Jennifer West is the first person in her family to go to college, an accomplishment that comes with a lot of expectations, namely to achieve financial success via an elite career path in science, medicine, or business. So teaching — with its reputation as a low-paying career choice — wasn’t initially on the table for West. But then she encountered UTeach, which had an even more profound effect on her life than just helping her become a teacher.
“I don’t know if I would have even graduated from college, but I am so grateful for these UTeach professors and the support staff,” says West, who completed the UTeach Arlington STEM teacher preparation program at The University of Texas at Arlington as she earned her degree in Biology in 2014. “I felt like they cared about whether I succeeded. That really did make all the difference, and that’s what I want for my students.”
UTeach Arlington is nearly six years old and has already produced 200 graduates qualified to teach secondary STEM subjects in middle and high school. More than 80 percent of those graduates are teaching, in keeping with UTeach programs nationwide. That’s nearly 200 UTeach graduates in the Dallas area and beyond who work every day to bring inquiry-based STEM instruction to the next generation of thinkers and leaders.
“The program is really preparing students in content areas that are highly underrepresented in our community,” says Ahna Gomez, principal of Irving High School in Irving ISD, where a dozen UTeach Arlington grads teach math and science. “Their resumes were really well done for someone who’s coming out of college without a lot of work experience. They really highlighted what they’d done in their field teaching and their student observations. Right away, I know I want someone coming out of a program that offers them the opportunity to be in the classroom.”
UTeach, which began at The University of Texas at Austin in 1997, is an innovative STEM teacher preparation program that allows students to earn teacher certification as they complete their STEM degrees. The UTeach program model has been so successful that 45 other universities nationwide have implemented their own UTeach programs. Two of those programs are in the Dallas area — UTeach Arlington and UTeach Dallas at The University of Texas at Dallas.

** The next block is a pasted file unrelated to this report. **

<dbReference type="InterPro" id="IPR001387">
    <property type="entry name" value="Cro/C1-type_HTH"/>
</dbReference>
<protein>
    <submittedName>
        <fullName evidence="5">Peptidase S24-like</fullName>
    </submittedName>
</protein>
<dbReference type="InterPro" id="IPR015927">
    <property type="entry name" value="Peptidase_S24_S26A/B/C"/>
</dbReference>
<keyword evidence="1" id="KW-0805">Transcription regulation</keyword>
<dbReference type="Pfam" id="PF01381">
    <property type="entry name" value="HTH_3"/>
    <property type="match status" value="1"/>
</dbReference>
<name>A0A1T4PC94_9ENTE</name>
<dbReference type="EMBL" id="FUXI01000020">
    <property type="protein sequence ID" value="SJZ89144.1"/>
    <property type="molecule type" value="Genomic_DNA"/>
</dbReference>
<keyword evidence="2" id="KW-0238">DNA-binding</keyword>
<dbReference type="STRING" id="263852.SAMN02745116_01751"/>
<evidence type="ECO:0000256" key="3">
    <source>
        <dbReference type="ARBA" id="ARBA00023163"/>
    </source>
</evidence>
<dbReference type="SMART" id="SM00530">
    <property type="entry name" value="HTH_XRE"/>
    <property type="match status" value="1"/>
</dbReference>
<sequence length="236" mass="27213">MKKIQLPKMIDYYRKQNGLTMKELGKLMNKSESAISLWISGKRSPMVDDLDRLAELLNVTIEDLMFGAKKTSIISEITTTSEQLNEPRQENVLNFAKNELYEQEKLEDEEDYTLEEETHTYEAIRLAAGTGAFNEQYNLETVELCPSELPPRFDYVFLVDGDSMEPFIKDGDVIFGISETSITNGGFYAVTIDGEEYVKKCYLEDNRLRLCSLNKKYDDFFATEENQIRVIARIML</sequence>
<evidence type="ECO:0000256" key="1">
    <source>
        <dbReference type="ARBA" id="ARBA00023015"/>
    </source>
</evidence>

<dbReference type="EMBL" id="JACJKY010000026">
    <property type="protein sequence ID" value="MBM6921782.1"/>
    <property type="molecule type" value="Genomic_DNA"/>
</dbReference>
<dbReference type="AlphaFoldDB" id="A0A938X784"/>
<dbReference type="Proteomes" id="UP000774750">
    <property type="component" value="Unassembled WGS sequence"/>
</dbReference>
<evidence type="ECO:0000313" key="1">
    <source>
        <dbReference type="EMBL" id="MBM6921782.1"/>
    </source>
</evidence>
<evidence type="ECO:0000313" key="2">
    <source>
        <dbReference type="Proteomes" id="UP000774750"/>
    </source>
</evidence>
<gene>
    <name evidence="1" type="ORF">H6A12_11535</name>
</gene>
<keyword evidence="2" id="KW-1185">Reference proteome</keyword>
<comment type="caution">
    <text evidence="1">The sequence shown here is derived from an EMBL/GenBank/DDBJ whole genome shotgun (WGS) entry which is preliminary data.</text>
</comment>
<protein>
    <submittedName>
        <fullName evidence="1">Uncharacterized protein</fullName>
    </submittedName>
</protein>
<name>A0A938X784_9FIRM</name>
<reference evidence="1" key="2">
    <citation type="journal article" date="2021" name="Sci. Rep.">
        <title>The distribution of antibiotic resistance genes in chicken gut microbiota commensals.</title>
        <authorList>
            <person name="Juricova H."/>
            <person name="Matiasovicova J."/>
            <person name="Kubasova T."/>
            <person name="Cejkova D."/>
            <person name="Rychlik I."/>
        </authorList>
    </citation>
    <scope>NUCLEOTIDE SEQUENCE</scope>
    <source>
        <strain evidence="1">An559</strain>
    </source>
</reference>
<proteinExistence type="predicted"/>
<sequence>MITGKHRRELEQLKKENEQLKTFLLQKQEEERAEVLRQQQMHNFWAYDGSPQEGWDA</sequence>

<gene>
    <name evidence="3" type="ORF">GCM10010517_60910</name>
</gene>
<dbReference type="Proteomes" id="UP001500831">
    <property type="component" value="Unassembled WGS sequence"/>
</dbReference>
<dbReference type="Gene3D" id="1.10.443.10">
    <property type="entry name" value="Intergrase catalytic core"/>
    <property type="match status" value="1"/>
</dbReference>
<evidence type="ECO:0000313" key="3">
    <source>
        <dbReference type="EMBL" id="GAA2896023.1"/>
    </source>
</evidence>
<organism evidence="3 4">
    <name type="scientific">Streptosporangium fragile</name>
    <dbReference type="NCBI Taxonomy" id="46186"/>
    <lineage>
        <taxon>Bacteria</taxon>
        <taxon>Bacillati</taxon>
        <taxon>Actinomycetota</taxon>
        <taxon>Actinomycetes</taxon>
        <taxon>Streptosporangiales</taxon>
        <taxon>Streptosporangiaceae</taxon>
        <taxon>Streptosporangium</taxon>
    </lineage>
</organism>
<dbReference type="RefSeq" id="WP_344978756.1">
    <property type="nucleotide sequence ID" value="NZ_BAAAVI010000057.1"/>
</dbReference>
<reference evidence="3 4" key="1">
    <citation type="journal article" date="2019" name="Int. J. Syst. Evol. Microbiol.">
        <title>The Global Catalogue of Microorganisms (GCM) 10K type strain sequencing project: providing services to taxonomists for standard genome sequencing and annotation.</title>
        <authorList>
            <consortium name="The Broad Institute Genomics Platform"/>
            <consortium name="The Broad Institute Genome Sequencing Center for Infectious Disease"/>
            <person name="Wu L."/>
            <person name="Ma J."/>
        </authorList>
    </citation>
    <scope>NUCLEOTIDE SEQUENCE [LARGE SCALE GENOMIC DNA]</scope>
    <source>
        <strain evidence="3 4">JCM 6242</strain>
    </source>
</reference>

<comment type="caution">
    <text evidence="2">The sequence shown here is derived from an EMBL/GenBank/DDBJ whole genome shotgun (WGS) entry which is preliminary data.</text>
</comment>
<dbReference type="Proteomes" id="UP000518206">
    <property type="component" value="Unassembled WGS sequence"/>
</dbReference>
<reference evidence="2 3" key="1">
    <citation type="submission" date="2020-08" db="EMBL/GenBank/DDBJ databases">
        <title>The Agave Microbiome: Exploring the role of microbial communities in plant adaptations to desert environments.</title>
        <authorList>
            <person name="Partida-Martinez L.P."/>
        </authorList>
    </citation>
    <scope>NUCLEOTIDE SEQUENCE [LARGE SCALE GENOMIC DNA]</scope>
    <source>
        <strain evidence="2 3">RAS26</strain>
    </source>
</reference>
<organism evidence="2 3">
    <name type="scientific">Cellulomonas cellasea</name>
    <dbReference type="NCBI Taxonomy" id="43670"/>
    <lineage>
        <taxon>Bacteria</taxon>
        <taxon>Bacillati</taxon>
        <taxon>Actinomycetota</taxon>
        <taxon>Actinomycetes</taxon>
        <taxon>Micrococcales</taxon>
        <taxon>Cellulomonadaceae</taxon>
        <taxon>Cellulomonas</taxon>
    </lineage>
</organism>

We all know that good teachers change students’ lives, and that is the mission of all UTeach programs — to fill gaps in STEM education and inspire students to embrace STEM subjects and careers.
But what do we know about how committing to a career in teaching can change teachers’ lives?
UTeach graduates are extremely desirable to school districts seeking to hire teachers for STEM subjects. “Graduates of our program have a job upon graduation,” says UTeach Arlington co-director Ramon Lopez. “In the Dallas-Fort Worth area, if you’re secondary certified in math and science, there will be a dozen people trying to hire you.” That’s because those graduates enter classrooms far better prepared to engage their students in inquiry-based science and mathematics subjects than new teachers from other types of programs, and students respond enthusiastically. Not only are the benefits to students baked in, but another advantage of recruiting teachers from UTeach programs is that entire departments can rely upon a shared understanding of pedagogy and practice.